Archive for June, 2010

Architecture and Systems

June 28, 2010

Friday’s TechNews highlighted some work being done at the University of Leicester by saying:

The University of Leicester’s Farah Lakhani is studying how techniques from architecture could be used in the development of software for embedded processors, which have grown in complexity. Lakhani says the designs of buildings and control systems share commonalities. “Architects must couple knowledge of engineering–for example what type of steel girder is required to support a floor–with human-centered design, i.e. what makes a building a good place to live or work,” she says. Lakhani says that similar concerns should be a focus of developers of embedded systems, and her current research focuses on “how techniques called ‘design patterns’ from the field of architecture can be used by developers of reliable embedded systems.”

It is quite obvious that we can learn from architects — and not just for embedded systems. In fact, the object oriented movement has highlighted the work of Alexander. His views of “a property without a name” drive my doctoral students crazy until they “get it.” While the field has gone on to document many patterns for design, they have been less likely to document the patterns for analysis. In fact, my reading of Alexander is that he believes patterns for analysis are more important than those for design. Specifically, knowing what kinds of issues need documentation for specific kinds of problems, what kinds of stakeholders probably exist in what kinds of situations, and where problems tend to appear for certain kinds of problems would be most helpful for novices in analysis. Accounting systems differ from personnel systems — there should be help for the novices to know how to approach them. Further, many of the failures of systems can be tracked back to bad analysis (not understanding the problem, not communicating, etc.) than to design. Thus, patterns in analysis would be more critical. Of course, the reason they don’t exist is that it is much harder to define analysis patterns than design patterns. I wonder how we would start?


Kindergarten Engineering

June 16, 2010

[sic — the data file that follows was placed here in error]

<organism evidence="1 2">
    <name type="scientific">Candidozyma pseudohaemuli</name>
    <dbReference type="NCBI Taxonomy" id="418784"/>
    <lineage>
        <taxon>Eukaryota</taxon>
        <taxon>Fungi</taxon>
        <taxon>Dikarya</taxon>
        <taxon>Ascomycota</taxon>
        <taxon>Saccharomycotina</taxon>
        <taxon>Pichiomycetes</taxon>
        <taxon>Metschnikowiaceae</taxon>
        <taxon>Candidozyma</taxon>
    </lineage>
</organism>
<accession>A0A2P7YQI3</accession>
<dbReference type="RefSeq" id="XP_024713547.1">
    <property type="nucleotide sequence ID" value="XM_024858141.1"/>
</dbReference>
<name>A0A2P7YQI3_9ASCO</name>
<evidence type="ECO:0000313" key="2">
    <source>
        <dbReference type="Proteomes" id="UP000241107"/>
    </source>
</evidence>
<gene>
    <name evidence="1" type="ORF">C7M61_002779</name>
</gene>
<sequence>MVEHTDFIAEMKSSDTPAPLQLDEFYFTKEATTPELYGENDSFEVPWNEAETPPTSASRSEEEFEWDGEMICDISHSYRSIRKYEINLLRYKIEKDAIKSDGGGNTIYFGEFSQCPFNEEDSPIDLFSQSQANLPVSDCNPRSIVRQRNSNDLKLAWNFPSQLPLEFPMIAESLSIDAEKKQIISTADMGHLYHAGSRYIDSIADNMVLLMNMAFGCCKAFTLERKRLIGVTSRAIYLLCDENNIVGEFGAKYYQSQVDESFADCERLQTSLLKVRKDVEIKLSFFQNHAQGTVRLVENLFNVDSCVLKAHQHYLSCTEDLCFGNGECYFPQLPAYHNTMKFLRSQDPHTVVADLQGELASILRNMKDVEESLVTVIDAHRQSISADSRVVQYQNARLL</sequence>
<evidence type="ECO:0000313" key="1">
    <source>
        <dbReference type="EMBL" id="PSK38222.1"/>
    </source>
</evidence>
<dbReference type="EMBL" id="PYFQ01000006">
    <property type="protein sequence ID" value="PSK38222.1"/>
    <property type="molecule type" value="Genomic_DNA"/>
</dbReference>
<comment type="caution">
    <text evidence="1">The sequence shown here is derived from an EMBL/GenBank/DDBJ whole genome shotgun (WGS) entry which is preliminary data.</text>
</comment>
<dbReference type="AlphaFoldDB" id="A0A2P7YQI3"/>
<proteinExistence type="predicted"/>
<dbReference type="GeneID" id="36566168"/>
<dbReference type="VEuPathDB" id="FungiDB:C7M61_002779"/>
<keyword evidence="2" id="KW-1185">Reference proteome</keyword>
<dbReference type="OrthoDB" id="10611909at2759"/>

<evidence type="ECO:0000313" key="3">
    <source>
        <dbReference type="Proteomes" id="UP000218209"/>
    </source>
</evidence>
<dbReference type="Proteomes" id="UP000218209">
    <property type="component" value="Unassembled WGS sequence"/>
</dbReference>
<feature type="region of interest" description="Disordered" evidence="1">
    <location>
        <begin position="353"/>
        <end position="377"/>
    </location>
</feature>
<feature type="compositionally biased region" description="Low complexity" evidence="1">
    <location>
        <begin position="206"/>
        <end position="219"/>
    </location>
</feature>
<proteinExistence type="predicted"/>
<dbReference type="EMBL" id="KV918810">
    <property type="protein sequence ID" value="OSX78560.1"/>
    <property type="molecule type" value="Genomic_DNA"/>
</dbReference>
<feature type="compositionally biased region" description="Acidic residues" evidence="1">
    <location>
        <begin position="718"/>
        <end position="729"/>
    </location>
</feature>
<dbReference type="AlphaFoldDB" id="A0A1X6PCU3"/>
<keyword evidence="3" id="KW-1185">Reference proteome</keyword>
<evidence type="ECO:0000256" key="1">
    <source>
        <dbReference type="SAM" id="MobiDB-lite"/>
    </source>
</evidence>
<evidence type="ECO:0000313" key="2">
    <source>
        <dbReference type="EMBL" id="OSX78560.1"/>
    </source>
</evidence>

An article in the NY Times today discussed a new movement to teach engineering to primary students. According to the article,

Supporters say that engineering reinforces math and science skills, promotes critical thinking and creativity, and teaches students not to be afraid of taking intellectual risks.

Clearly, my next step was to check out the available modules; I was disappointed to find there were no modules addressing information technology. It was an interesting set of topics, though, set in different contexts and different countries. I looked at the industrial engineering module (I do, after all, have a BSIE). The module introduced the topic of how machines make work easier, a traditional topic in IE. The materials include a children’s book (which chronicles two young girls’ trip to the potato chip factory where they learn how machines make work safer), a teacher’s manual, a DVD with vignettes about machines and a set of materials. Not a bad collection.

So, on and off today I have been thinking about what activity could be developed to help young children appreciate programming or other aspects of technology. I thought about creating a “human computer” where only some children could compute and others could write on the board and others carried messages, etc. Would that help them understand it? What kind of book would go along with that topic?

Then I thought about having them explain precise instructions of how to do something. The tasks in the program, according to the teachers interviewed, were to teach the children to “take students step by step through the engineering process: design, build, test, evaluate.” Well, those are good things to learn. But, how to apply them to information technology?

I still don’t have an answer, but I do have a question. Does anyone else have an answer?